Monday, September 27, 2010

The EmbeddedFun Sensor Platform Is Born

Baby Steps

Ok, I'm purposefully taking baby steps on this project for a couple of reasons. First, I don't want to assume to much about what people may know so I'm trying to cover the basics. The second reason is because I've learned, from experience, that when you try to hack something together too fast by just reproducing other people's schematics or dropping in their code that you quickly loose the ability to navigate your own code and schematic because you don't really understand it. So, in keeping with that philosophy, we're going to start our platform in it's most basic form and build from there.

Hardware Hello World

So the hardware-world equivalent of “Hello-World” is the blinking LED. Get your microcontroller to flash an LED when powered on. There are some important differences though. In the software world this normally just takes a few lines of code. Build it and see it on the screen. Not very difficult or exciting and it doesn't prove a whole lot. In the hardware world the blinking LED program depends on several things; proper powering of the board, proper connection of the microcontroller and any necessary supporting circuitry, proper transfer of the hex file to the microcontroller, etc. One thing you have to get used to when working with hardware is that there is no Intellisense or compiler errors to help you hook up wires correctly. The blinking LED helps us verify several things are working properly before we write too much code.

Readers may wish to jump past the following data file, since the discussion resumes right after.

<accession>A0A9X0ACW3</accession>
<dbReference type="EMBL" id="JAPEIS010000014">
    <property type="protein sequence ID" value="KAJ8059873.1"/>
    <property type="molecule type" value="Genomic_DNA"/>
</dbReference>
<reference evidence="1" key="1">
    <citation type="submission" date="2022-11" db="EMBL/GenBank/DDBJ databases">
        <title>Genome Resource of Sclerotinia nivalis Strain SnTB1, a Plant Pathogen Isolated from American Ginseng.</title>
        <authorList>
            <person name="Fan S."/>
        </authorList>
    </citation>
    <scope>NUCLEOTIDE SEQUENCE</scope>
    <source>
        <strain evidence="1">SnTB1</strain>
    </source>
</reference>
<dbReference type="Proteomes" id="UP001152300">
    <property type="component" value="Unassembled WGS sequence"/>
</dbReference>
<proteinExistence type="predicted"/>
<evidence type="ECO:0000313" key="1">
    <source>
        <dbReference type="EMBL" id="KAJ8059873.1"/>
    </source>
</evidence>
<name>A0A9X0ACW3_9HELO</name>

First Hardware Specs

As I mentioned in an earlier post, I'm intentionally not defining a long list of requirements for the project. We're just going to wing it as we go and develop the spec as needed. Our first spec is going to be that the platform have an LED that can be used for providing visual status indicators to the user. We'll implement the basic blinking LED program using that LED to confirm that our initial setup works properly. It sounds simple and boring and, granted, it is a little, but it will help us accomplish several things:
  • That we are able to program the platform with a hex file
  • That our microcontroller is connected properly and running our code
  • Gives us a very basic platform to build on. The sky's the limit from here

This is what I'll be covering in Episode 2 of the series.

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